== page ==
Johnson Mill Road

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Jennifer, in front of the house on Johnson Mill Road

I almost never liked this house.

It wasn’t a bad house. It was a three bedroom, ranch style home with an attached garage. It looked normal. Too normal, I thought. Too hemmed-in, predictable, suburban.

Yet not the neat, orderly suburbs that some of my sisters lived in, with similar houses, incomes, families and lifestyles. This road was in disarray. At the corner was a double wide mobile home with a tidy yard, set on the diagonal. Next, a small older house on an unkempt lot, then a field, our house, then a mobile home set so far back from the road, it was my view from all of my rear windows. Across the road was an old farmhouse.

The only neighbors I got to know were the ones in the trailer next door…and I didn’t like them. He was quiet, and went to work each day. She was extremely overweight, and read romance novels all day long. They had three or four children, whose names all began with J. They weren’t bad or unkind, just uninteresting. That was enough.

Our yard was a field overgrown after some excavation (perhaps for placing the foundation of the house) that left unexpected ridges and steep hills that were difficult to mow. There were a couple tiny trees and a wild shrub or two, but no landscaping.

The house itself was pretty standard. An entry through the garage led to the eat in kitchen. I think I remember a sliding glass door behind the dining space, to get to the back yard…but maybe it was just a window. Vinyl wallpaper in a blue and green floral pattern covered the walls. The floor was vinyl tiles in a pattern that looked like red brick. Dark brown, Mediterranean style cupboards had antiqued brass knobs and pulls. A closet near the doorway to the living room hid the furnace.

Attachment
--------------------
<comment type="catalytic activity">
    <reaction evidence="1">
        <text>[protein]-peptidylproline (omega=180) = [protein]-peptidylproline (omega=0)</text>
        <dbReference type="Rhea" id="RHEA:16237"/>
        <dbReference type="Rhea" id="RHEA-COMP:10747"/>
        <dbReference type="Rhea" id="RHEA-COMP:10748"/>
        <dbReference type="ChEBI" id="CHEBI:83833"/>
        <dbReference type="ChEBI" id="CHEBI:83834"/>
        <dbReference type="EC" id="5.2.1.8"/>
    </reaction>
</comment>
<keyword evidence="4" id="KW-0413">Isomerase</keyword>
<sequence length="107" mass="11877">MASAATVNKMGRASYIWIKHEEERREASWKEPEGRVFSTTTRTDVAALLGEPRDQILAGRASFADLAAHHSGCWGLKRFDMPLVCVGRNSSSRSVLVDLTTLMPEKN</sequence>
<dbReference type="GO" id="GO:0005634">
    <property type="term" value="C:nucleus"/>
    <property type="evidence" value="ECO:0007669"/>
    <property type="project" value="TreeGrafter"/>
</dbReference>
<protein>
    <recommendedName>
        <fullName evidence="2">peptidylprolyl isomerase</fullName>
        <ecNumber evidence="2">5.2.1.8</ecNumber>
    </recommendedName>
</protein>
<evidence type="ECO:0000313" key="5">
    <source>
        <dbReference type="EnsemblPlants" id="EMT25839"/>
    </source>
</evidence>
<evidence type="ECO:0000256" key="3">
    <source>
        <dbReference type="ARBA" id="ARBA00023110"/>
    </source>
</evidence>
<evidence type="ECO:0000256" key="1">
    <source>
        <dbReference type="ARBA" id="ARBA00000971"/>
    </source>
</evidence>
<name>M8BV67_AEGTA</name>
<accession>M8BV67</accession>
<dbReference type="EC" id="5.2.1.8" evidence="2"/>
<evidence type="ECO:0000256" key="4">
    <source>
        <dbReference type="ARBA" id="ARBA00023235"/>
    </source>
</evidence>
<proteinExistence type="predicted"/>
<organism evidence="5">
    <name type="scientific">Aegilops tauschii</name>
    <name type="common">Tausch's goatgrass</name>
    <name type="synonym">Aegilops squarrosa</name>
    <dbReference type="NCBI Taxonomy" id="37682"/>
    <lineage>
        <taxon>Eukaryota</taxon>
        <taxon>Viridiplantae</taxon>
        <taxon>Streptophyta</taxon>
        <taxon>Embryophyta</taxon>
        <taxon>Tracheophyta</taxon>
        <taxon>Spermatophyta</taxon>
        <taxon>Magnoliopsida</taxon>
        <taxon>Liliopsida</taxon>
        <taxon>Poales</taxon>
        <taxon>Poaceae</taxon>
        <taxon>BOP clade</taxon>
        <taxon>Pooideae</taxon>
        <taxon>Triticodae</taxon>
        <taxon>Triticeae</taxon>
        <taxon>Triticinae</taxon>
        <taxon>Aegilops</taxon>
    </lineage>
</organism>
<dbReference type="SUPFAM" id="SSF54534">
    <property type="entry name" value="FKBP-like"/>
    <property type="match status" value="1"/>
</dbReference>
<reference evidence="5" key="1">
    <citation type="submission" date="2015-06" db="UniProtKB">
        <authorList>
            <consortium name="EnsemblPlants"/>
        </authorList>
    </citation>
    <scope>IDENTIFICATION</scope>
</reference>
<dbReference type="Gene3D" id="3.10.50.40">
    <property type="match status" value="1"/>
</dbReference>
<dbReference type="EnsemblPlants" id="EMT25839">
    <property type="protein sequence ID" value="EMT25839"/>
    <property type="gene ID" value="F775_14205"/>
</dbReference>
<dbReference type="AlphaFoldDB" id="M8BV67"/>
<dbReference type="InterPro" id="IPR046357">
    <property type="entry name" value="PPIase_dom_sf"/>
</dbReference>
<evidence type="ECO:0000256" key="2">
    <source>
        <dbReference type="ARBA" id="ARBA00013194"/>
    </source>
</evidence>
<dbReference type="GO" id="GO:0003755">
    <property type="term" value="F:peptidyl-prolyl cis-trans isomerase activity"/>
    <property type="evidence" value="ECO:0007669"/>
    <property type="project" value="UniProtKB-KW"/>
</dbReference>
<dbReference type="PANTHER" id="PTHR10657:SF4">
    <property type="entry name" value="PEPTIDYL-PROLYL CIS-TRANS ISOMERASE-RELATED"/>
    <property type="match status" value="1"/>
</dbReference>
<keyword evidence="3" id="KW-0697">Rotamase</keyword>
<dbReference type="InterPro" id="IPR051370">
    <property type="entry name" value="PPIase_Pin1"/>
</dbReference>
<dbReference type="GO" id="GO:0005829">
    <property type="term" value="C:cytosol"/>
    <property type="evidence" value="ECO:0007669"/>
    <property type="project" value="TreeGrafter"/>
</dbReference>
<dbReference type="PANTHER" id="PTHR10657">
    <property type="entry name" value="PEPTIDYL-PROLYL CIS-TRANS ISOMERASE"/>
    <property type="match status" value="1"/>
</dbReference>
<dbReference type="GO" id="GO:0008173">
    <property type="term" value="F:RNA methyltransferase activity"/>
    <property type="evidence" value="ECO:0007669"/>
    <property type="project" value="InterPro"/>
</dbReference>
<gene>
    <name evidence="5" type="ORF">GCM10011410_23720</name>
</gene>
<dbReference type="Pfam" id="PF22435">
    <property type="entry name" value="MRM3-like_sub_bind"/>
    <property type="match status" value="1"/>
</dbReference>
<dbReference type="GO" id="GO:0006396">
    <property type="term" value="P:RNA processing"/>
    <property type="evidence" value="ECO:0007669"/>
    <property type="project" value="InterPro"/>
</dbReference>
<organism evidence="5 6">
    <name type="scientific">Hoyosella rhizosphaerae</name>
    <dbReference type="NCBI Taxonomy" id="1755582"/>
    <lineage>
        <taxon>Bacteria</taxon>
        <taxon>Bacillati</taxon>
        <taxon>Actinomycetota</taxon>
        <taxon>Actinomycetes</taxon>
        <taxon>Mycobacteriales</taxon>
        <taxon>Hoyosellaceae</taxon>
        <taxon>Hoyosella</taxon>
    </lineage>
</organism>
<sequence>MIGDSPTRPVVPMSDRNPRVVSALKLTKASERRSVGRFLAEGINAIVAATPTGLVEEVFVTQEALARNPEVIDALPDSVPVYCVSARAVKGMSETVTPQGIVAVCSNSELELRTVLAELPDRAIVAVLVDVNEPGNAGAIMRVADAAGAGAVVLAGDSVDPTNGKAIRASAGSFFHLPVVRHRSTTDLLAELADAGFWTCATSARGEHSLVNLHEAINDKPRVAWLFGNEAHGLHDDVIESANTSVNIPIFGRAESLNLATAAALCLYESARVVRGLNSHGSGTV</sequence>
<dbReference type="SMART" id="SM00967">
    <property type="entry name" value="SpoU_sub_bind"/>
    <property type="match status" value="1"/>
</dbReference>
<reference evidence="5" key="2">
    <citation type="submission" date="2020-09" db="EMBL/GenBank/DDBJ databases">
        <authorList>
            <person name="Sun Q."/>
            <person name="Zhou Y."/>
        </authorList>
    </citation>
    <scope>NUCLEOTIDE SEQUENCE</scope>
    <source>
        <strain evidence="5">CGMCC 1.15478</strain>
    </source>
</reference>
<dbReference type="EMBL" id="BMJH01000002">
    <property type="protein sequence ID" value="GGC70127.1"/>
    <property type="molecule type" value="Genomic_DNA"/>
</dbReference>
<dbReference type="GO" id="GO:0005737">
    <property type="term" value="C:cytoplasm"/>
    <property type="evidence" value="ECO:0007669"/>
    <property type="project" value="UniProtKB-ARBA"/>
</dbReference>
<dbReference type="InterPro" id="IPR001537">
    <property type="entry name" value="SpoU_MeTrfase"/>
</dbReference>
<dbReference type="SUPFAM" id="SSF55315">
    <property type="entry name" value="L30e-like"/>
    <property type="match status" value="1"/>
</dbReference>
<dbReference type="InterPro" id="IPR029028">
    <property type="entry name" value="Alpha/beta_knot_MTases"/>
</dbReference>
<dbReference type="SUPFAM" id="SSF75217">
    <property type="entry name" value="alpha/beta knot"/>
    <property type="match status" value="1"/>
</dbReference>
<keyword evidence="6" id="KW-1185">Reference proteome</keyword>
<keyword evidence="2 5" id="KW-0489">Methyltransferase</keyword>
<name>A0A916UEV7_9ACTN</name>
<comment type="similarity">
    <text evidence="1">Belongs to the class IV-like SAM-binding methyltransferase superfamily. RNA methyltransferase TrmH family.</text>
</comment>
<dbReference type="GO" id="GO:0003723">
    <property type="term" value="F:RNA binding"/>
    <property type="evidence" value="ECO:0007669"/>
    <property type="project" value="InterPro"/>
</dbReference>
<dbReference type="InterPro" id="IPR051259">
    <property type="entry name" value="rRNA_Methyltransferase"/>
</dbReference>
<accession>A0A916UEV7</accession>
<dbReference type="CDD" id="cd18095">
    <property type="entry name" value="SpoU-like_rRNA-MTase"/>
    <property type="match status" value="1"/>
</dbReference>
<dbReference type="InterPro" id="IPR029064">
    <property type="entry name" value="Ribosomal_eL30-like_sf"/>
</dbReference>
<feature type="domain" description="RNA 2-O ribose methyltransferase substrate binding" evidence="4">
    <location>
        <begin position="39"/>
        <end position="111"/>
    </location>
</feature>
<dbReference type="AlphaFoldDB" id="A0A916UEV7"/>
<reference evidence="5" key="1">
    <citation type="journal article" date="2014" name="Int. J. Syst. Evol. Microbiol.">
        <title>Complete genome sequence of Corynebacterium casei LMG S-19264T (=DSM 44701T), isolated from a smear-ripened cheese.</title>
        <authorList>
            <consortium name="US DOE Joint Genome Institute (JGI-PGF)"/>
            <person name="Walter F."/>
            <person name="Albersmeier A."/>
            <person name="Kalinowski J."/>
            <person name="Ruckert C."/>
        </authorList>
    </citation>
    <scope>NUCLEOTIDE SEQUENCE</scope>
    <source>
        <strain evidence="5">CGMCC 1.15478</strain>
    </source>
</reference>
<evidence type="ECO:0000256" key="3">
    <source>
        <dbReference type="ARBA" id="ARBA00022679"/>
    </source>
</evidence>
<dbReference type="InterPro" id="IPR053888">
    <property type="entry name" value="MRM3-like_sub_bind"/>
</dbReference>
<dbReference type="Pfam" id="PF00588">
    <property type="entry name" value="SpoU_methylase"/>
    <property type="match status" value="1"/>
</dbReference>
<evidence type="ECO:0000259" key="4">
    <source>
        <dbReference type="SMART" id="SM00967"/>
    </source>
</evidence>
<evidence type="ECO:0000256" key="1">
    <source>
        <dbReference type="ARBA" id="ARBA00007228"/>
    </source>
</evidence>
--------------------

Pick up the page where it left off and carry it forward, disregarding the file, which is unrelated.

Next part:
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Terry, pretending to give Katey a birthday spanking

In the living room, a red brick (“real red brick,” I complained, “I suppose to match the fake red brick floor?”) corner hearth held a cast iron wood burning stove that we never used, except to hang Christmas stocking near. White walls, burnt red carpet, a picture window and front door, then a hallway down to the bedrooms and bath.

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Me, in the kitchen that I hated

Things that  happened while we lived there:

  • We started purchasing a piece of property on Beaver Island. It was financed on a five year land contract, so we made the sensible decision to pay it off first, then make decisions about putting up a house there and moving back to the island, or just using it for vacations and eventual retirement.
  • I opened an Art Gallery in downtown Lapeer. It was on the main street, Nepessing Street, on the block that used to have Looney’s Restaurant, and on the very site of a recently closed but always successful gallery. I negotiated with the owner to lower the rent for the space; I took on the young man that worked there as full partner, in exchange for teaching me the business of matting and framing. I brought all of my own good ideas for enlivening the art scene in Lapeer, Michigan, my knowledge of art and artists, and my full enthusiasm. How could I fail?
  • I took the last of the money I’d been saving – for moving back to Beaver Island – and bought my husband a new sofa for his birthday. The large bed/sofa he had built for our last place did not work in this one. It felt like a good investment in our lives here.

So that’s how it was…until things changed again.

 

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5 responses »

  1. I lived in a house I didn’t like either, when Husby and I were first married. The problem was it was his house (he bought it before we even started dating) and he loved it. I lived there for three years and made the best of it. Tree roots constantly invading sewer lines finally convinced Husby we should move. Yay!

  2. Oh the houses that many of us have lived in that we didn’t like! Or, perhaps we liked some things about them, but not others. How interesting to put into context when you first purchased the property on Beaver Island.

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